EDWARD HOPPER (1882–1967)
Entrance to a Brownstone, about 1940s–50s
Charcoal on paper, 7 1/4 x 4 1/2 in.
Study of a Window, about 1940s–50s
Charcoal on paper, 7 x 4 1/2 in.
Signed with initials (at lower right): E. H.
EX COLL.: the artist, until 1967; to his widow, Jo Hopper, Nyack, New York, until 1968; to her estate; to the Reverend and Mrs. Arthayer R. Sanborn, Nyack, New York, and Florida, until 1993; to [Hirschl & Adler Galleries, New York, 1993]; to private collection, California, 1996 until the present
Throughout the course of his career, Hopper executed hundreds of informal sketches of motifs that caught his eye. Favoring black mediums––chalk, charcoal, crayon, and sometimes pencil––he drew on scrap paper, typewriter paper, sheets from his sketchbooks, and on occasion, high-quality artist’s paper, using his drawings as a means of exploring the aesthetic potential of a particular subject, as well as issues relative to light, shadow, mass, line, and composition. Hopper’s fluent drawing style is exemplified in the paired Entrance to a Brownstone and Study of a Window, both intimate vignettes that likewise attest to the artist’s love of depicting architecture. Indeed, Hopper took great delight in the geometry of architectural form. During his years as an illustrator, he would have preferred to draw buildings but was discouraged in this pursuit by his editors, who wanted him to portray people. However, after becoming a full-time painter, Hopper was free to depict subjects that caught his eye, including architectural themes ranging from the humble cottages, Victorian mansions, and wood-frame dwellings he encountered in Cape Cod to the theatres and rowhouses of New York. Hopper explored the latter topic in well-known easel paintings such as Sunlight on Brownstones (1956; Wichita Art Museum, Wichita, Kansas), as well as in this pair of drawings, in which he focused on the key elements of a classic brownstone––a mode of urban architecture (so-named for the dark reddish-brown sandstone that covered the facades) that became ubiquitous in parts of Manhattan and Brooklyn during the mid-nineteenth century.
Hopper would often concentrate on specific architectural details. Such is the case with Entrance to a Brownstone, wherein Hopper directed his attention to the stoop and entranceway leading to the second-floor parlor of a typical rowhouse, this example, with its recessed doorway flanked by simple Doric-style colonettes, having been designed in the Greek Revival Style that was popular in New York from about 1830 to 1850. The same angular forms can be seen in Study of a Window, which features two-over-two windows framed by sturdy casings and topped by a heavy cornice, or casing, devoid of ornamentation.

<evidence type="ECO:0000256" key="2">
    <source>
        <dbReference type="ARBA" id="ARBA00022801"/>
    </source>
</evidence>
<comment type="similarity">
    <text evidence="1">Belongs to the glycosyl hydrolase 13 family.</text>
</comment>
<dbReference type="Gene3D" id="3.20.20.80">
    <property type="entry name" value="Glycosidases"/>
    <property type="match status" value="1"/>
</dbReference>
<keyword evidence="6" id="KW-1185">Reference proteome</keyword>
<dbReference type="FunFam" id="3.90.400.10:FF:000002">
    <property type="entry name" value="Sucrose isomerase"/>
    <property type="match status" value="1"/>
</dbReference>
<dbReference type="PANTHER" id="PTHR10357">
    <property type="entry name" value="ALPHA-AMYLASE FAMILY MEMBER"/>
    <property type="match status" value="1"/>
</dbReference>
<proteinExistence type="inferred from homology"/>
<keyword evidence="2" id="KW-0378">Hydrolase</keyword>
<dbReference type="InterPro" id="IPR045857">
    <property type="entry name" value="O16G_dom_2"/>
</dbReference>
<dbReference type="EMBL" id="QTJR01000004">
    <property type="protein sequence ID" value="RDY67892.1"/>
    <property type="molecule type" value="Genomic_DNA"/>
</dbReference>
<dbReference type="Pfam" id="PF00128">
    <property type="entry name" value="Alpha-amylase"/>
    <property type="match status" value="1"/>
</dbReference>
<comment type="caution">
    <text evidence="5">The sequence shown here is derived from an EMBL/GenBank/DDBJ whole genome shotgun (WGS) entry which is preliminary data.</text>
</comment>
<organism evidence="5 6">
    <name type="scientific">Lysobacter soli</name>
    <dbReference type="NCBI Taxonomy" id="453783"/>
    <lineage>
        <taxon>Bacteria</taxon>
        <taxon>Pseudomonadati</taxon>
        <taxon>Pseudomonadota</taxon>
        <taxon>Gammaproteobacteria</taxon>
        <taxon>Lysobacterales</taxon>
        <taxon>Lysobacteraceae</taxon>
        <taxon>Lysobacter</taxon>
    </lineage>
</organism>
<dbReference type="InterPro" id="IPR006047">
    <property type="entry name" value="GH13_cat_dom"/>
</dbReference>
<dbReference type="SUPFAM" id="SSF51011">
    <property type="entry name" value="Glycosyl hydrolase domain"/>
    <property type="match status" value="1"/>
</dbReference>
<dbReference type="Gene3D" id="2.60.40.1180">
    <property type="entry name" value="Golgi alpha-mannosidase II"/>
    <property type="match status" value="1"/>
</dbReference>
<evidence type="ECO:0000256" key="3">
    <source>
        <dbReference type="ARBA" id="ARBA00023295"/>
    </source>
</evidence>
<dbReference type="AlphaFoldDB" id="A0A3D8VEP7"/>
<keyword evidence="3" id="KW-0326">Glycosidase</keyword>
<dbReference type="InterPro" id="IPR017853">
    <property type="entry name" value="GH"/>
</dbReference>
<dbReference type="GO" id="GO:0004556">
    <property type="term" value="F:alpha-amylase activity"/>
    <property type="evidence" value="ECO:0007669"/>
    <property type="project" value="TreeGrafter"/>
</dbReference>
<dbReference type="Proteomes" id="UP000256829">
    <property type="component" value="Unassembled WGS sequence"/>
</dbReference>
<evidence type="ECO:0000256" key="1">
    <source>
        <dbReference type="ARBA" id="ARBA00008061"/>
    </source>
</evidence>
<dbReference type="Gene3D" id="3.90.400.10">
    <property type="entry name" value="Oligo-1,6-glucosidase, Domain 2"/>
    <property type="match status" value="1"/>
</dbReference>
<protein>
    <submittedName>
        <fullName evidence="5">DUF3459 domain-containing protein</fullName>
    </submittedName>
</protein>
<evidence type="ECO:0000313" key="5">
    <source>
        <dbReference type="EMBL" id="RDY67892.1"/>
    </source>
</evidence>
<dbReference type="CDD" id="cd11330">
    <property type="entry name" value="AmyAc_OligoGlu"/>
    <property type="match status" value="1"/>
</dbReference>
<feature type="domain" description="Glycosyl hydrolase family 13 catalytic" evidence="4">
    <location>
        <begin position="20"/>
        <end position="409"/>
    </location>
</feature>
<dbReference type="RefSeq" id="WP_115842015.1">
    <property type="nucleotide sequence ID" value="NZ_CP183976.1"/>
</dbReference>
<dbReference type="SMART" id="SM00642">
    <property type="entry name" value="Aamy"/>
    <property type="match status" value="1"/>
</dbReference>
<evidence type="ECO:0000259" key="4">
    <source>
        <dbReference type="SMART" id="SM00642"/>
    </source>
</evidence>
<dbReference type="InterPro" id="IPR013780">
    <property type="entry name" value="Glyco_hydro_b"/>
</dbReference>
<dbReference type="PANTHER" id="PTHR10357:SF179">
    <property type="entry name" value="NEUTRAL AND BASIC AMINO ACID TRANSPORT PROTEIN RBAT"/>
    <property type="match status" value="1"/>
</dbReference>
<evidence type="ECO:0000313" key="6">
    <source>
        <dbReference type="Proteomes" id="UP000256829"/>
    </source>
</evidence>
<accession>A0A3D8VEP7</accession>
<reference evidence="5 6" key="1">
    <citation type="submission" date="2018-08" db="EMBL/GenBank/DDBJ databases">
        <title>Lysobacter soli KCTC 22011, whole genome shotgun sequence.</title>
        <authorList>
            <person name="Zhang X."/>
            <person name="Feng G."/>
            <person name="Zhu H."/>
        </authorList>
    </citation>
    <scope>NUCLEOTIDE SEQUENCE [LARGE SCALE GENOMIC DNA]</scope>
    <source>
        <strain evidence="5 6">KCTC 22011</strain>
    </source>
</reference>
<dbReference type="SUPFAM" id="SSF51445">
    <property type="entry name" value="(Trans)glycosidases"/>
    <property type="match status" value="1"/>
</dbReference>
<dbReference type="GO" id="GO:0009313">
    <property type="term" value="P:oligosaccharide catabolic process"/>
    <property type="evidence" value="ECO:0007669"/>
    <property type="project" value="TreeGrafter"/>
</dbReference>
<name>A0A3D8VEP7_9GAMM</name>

In keeping with his spontaneous drawing technique, Hopper denotes the stoop and entranceway in a loose, sketchy manner while the window on the companion sheet is rendered with a more emphatic touch that denotes specific parts, such as the muntin bars and the curvilinear aprons of the stone sill. Subsidiary components––notably the column head on the left and the more tentative sketch of the windowsill at the bottom––attest to Hopper’s fascination with the anatomy of a building and the way in which, by juxtaposing diverse items on the page, he sought to resolve issues relative to form and structure.
Hopper seldom sold or exhibited his drawings, feeling that they served a practical purpose as documents of his thought process and working methodology––personal works of art that informed his approach when creating a painting. His drawings were extremely important to him, as evidenced by the fact that he kept a large proportion of the thousands of drawings he made over the years. When Jo died in 1968 and bequeathed her husband’s estate to the Whitney Museum of American Art in New York, the artist’s drawings––over 2500––comprised most of the donation. Groups of Hopper drawings were also given by Jo to her good friend, Mary Schiffenhaus, while others were acquired by Arthayer R. Sanborn (1916–2007), a minister from the First Baptist Church in Nyack, New York who was close to Jo and Edward in their later years.